Harold went to Mintholme College, Southport, a preparatory school and then on to a place at Shrewsbury School where he did well, participating in school sporting activities and as a member of the school Officer Training Corps.
Harold then achieved entry to Gonville and Caius College , Cambridge matriculating in October 1896 to follow his elder brother Edward, who had matriculated in 1893.
Harold was present at the vote to admit women to the title of degree in May 1897 which was defeated by 1707 to 661 votes. Harold completed his Bachelor of Arts degree in 1899 and continued his medical studies at Guy's Hospital, London.
Harold was appointed a House Officer at Guy's Hospital.
He then went on to hospital appointments at the Birmingham General Hospital and the David Lewis Northern Hospital , Liverpool.
Harold was of the generation and class where a doctor’s salary was not essential for a comfortable life.
During the next few years, between medical jobs, he travelled to Europe on a number of occasions favouring river cruises.
In 1908 he secured a British Medical Association scholarship and became a Research Scholar at Downing College, in the Pharmacological Laboratory and then in the Institute for the study of Animal Nutrition, Department of Agriculture, Cambridge.
Harold worked with Sir Frederick Gowland Hopkins, Professor of Biochemistry and published three papers on Purine metabolism.
Harold was a loyal and extremely conscientious person, typical of his generation.
In spite of being deeply involved in scientific research at Cambridge it appears Harold decided to join up in early 1915 and was commissioned Temporary Lieutenant in the Royal Army Medical Corps on 15 February 1915.
He was attached as Medical Officer to the 6th Battalion of the Royal Berkshire Regiment
He went to training camps in Colchester and at Codford St Mary on the edge of the Salisbury Plain.
The Division sailed for France on 25 July 1915 and was posted to the Somme front
On 15 February 1916 Harold was promoted to Temporary Captain (all enlisted officers, volunteer officers, were given a temporary rank to distinguish them from regular Army officers).
Harold’s letter of 9 July 1916 written from the rest area behind the lines described how the Battalion fared.
Delville Wood might with every justification be regarded as the grave of the 53rd Brigade as it was constituted when it landed in France.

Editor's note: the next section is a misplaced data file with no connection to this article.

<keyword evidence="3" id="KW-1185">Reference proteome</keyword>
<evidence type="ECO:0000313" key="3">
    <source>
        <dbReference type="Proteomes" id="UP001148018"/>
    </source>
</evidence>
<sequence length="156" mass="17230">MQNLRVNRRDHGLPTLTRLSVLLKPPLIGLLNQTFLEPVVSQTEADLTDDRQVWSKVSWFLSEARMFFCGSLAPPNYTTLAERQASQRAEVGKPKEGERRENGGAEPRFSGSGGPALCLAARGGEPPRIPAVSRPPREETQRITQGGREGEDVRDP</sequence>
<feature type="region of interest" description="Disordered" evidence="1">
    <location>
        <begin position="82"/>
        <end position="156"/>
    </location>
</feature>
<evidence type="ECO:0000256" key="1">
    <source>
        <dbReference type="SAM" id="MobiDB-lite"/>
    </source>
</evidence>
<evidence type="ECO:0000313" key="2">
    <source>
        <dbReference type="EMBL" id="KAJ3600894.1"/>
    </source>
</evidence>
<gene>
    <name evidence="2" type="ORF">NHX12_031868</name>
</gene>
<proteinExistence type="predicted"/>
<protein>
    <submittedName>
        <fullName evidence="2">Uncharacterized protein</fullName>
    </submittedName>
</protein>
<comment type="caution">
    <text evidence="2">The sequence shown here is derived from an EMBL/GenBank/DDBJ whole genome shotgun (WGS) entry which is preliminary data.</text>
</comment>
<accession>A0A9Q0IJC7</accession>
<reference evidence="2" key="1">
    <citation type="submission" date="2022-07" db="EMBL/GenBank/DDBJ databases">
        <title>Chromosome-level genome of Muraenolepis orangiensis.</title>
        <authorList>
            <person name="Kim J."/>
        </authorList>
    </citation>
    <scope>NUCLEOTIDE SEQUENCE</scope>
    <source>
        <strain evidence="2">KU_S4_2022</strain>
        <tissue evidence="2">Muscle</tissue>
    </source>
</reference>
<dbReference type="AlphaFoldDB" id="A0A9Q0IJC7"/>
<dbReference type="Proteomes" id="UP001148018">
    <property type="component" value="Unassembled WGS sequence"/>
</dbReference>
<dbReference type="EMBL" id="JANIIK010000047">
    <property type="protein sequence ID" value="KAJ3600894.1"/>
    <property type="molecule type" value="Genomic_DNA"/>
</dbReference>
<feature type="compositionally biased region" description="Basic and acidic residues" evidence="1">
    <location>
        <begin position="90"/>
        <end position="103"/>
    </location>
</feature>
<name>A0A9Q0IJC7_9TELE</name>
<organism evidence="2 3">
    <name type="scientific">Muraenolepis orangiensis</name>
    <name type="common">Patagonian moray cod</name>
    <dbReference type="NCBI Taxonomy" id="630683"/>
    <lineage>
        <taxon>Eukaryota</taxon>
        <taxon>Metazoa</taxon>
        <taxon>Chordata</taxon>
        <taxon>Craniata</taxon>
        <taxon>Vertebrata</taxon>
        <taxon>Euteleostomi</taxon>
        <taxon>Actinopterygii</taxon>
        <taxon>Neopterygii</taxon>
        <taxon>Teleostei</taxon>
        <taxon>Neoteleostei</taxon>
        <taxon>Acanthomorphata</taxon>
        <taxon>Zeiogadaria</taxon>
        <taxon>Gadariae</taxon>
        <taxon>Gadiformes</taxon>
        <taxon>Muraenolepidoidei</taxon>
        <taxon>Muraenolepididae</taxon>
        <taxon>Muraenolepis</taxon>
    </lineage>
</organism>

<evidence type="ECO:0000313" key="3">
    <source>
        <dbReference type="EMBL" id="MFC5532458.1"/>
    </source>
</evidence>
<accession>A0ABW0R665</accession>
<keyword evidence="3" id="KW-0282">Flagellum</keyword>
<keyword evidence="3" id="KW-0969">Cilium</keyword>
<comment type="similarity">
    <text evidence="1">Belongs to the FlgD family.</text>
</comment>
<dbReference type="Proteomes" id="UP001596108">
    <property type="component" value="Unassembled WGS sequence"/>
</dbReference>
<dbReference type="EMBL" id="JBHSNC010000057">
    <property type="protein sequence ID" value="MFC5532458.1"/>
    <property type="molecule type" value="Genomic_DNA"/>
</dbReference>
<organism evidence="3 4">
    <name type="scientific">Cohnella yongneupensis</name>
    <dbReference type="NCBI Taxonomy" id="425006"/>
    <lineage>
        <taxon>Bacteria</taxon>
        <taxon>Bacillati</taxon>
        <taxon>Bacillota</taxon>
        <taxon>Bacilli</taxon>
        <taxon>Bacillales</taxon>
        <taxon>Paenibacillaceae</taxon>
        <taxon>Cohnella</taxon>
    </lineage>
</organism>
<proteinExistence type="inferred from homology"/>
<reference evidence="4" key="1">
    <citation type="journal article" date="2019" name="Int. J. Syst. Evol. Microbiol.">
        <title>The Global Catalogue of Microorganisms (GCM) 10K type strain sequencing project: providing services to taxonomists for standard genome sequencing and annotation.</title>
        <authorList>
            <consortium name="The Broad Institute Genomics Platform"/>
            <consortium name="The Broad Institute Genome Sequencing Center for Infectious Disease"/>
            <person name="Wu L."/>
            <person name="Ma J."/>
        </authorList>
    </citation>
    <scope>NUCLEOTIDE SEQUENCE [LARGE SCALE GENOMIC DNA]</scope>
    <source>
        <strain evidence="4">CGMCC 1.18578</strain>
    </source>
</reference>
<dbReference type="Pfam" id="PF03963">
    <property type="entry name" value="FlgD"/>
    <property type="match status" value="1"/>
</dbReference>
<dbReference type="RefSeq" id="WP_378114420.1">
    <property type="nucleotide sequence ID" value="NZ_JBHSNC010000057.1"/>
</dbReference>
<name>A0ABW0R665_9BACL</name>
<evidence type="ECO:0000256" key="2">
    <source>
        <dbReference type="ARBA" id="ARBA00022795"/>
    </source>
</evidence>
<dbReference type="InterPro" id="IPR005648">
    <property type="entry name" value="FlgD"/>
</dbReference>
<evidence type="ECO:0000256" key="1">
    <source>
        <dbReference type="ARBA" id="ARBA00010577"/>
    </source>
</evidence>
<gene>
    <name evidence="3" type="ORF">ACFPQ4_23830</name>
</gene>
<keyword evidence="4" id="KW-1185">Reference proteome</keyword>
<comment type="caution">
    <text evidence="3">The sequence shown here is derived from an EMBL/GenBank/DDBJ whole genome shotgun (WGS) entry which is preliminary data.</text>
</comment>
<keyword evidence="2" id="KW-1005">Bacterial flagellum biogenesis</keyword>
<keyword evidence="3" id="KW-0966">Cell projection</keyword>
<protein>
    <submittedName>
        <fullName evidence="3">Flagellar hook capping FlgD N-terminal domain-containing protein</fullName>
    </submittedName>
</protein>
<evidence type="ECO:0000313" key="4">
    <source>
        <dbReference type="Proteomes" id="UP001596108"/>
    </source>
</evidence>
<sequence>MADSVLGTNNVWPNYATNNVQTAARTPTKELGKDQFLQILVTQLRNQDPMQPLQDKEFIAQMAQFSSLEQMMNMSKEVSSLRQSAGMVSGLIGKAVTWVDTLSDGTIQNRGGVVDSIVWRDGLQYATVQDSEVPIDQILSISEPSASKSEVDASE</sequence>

It was here during fierce fighting for the possession of the wood on 19 July 1916 that Harold Ackroyd acted with such bravery that he was recommended eleven times for the award of the Victoria Cross.
He was in the event awarded the Military Cross for this action.
"For conspicuous gallantry and devotion to duty during operations.
He attended the wounded under heavy fire, and finally, when he had seen that all our wounded from behind the line had been got in, he went out beyond the front line and brought in both our own and enemy wounded, although continually sniped at."
The following account of the action is based upon "The 18th Division in the Great War" by Captain G H F Nicholls (1922).
Captain Ackroyd, the Medical Officer of the Royal Berkshire Regiment, was described as a heroic figure during those two days of July. "The fighting was so confused and the wood so hard to search that the difficulties in evacuating the wounded seemed insuperable but Ackroyd, bespectacled and stooping, was so cool and purposeful and methodical that he cleared the whole wood of wounded British and Bosh as well."
Harold rescued many of the wounded from the 1st Infantry Brigade (South Africa) and there is a memorial to him in the room commemorating Delville Wood at Fort Beaufort Historical Museum, Southe Africa.
He left the battalion on 11 August 1916 to return to England on sick leave.
He was given six weeks' leave by the Army Medical Board and convalesced with his family in Cornwall and Royston.
The nature of his injury is uncertain although a letter from Alfred J Clark dated 13 August 1917 to his widow Mabel suggested: